‘I am afraid I am not quite clear what you are saying. I have in the past been accustomed to addressing under-servants by their Christian names and saw no reason to do otherwise in this house.’
‘A most understandable error. Miss Kenton, However, if you will consider the situation for a moment, you may come to see the inappropriateness of someone such as yourself talking “down” to one such as my father.’
‘I am still not clear what you are getting at, Mr Stevens. You say someone such as myself, but I am as far as I understand the housekeeper of this house, while your father is the under-butler.’
‘He is of course in title the under-butler, as you say. But I am surprised your powers of observation have not already made it clear to you that he is in reality more than that. A great deal more.’
‘No doubt I have been extremely unobservant【不好意思 我真的太没眼力劲了】, Mr Stevens. I had only observed that your father was an able under-butler and addressed him accordingly. It must indeed have been most galling【难堪】 for him to be so addressed by one such as I.’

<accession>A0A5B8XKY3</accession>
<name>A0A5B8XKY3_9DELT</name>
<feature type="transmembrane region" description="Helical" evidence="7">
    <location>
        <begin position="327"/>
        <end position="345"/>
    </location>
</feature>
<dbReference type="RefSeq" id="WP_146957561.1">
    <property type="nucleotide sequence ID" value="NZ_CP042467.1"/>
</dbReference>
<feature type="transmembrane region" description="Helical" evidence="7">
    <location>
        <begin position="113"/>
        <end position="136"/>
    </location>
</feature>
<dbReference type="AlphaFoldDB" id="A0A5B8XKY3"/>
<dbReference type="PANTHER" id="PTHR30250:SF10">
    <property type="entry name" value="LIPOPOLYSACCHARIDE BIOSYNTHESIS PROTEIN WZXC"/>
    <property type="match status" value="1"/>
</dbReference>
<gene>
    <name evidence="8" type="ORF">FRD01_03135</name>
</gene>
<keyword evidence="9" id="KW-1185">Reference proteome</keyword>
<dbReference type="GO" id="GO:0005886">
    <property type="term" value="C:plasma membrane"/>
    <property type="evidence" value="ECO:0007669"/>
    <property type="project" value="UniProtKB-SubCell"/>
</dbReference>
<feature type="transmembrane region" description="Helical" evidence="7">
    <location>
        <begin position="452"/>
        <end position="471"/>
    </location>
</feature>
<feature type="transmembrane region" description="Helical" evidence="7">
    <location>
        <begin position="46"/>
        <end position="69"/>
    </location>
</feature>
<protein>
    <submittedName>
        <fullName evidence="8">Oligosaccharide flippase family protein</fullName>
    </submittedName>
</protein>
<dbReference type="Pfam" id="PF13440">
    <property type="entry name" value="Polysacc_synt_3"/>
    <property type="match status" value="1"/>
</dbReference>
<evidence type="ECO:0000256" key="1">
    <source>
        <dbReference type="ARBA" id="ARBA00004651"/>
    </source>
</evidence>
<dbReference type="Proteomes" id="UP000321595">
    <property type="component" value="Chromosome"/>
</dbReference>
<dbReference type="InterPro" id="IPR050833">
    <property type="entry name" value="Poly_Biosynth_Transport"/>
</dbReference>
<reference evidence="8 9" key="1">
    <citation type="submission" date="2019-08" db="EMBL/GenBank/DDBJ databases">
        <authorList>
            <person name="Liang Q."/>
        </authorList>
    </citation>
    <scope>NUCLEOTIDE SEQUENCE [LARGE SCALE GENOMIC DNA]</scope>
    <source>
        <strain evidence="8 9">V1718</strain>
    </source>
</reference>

‘Miss Kenton, it is clear from your tone you simply have not observed my father. If you had done so, the inappropriateness of someone of your age and standing addressing him as ‘‘William” should have been self-evident to you.’【指桑骂槐 someone】
‘Mr Stevens, I may not have been a housekeeper for long, but I would say that in the time I have been, my abilities have attracted some very generous remarks.’
‘I do not doubt your competence for one moment, Miss Kenton. But a hundred things should have indicated to you that my father is a figure of unusual distinction from whom you may learn a wealth of things were you prepared to